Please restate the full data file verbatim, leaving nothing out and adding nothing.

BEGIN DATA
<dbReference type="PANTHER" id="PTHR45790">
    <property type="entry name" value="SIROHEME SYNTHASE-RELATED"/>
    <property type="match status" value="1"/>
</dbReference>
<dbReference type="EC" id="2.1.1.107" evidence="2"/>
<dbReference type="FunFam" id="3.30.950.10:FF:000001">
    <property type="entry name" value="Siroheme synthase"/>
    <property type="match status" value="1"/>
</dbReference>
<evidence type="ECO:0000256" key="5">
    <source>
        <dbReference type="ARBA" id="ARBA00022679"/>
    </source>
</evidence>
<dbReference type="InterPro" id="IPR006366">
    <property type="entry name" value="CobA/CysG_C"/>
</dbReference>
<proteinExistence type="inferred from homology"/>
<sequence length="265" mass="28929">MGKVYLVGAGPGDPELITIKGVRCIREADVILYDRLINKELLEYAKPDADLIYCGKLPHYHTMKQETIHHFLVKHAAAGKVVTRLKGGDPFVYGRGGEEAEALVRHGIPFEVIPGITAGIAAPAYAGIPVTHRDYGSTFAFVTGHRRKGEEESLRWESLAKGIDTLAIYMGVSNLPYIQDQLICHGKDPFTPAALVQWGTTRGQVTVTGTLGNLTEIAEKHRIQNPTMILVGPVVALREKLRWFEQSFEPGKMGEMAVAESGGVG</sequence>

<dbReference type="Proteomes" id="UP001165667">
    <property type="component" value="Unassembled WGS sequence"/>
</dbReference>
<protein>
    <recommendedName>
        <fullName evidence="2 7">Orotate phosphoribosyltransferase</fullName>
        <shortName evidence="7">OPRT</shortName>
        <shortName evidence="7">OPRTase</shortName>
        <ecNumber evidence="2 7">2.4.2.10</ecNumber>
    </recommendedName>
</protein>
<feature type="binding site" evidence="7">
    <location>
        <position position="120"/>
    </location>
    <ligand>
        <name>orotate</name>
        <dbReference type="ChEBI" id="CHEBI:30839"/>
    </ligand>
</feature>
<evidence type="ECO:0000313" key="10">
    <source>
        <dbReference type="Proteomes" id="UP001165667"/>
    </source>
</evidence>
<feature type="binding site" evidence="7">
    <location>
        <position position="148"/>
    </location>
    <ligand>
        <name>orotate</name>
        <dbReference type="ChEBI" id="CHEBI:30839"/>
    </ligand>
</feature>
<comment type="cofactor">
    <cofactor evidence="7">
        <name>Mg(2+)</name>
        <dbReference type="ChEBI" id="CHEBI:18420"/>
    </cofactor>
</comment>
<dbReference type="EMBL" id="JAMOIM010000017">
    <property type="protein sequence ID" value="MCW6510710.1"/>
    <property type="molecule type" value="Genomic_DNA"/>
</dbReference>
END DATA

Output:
<dbReference type="PANTHER" id="PTHR45790">
    <property type="entry name" value="SIROHEME SYNTHASE-RELATED"/>
    <property type="match status" value="1"/>
</dbReference>
<dbReference type="EC" id="2.1.1.107" evidence="2"/>
<dbReference type="FunFam" id="3.30.950.10:FF:000001">
    <property type="entry name" value="Siroheme synthase"/>
    <property type="match status" value="1"/>
</dbReference>
<evidence type="ECO:0000256" key="5">
    <source>
        <dbReference type="ARBA" id="ARBA00022679"/>
    </source>
</evidence>
<dbReference type="InterPro" id="IPR006366">
    <property type="entry name" value="CobA/CysG_C"/>
</dbReference>
<proteinExistence type="inferred from homology"/>
<sequence length="265" mass="28929">MGKVYLVGAGPGDPELITIKGVRCIREADVILYDRLINKELLEYAKPDADLIYCGKLPHYHTMKQETIHHFLVKHAAAGKVVTRLKGGDPFVYGRGGEEAEALVRHGIPFEVIPGITAGIAAPAYAGIPVTHRDYGSTFAFVTGHRRKGEEESLRWESLAKGIDTLAIYMGVSNLPYIQDQLICHGKDPFTPAALVQWGTTRGQVTVTGTLGNLTEIAEKHRIQNPTMILVGPVVALREKLRWFEQSFEPGKMGEMAVAESGGVG</sequence>

<dbReference type="Proteomes" id="UP001165667">
    <property type="component" value="Unassembled WGS sequence"/>
</dbReference>
<protein>
    <recommendedName>
        <fullName evidence="2 7">Orotate phosphoribosyltransferase</fullName>
        <shortName evidence="7">OPRT</shortName>
        <shortName evidence="7">OPRTase</shortName>
        <ecNumber evidence="2 7">2.4.2.10</ecNumber>
    </recommendedName>
</protein>
<feature type="binding site" evidence="7">
    <location>
        <position position="120"/>
    </location>
    <ligand>
        <name>orotate</name>
        <dbReference type="ChEBI" id="CHEBI:30839"/>
    </ligand>
</feature>
<evidence type="ECO:0000313" key="10">
    <source>
        <dbReference type="Proteomes" id="UP001165667"/>
    </source>
</evidence>
<feature type="binding site" evidence="7">
    <location>
        <position position="148"/>
    </location>
    <ligand>
        <name>orotate</name>
        <dbReference type="ChEBI" id="CHEBI:30839"/>
    </ligand>
</feature>
<comment type="cofactor">
    <cofactor evidence="7">
        <name>Mg(2+)</name>
        <dbReference type="ChEBI" id="CHEBI:18420"/>
    </cofactor>
</comment>
<dbReference type="EMBL" id="JAMOIM010000017">
    <property type="protein sequence ID" value="MCW6510710.1"/>
    <property type="molecule type" value="Genomic_DNA"/>
</dbReference>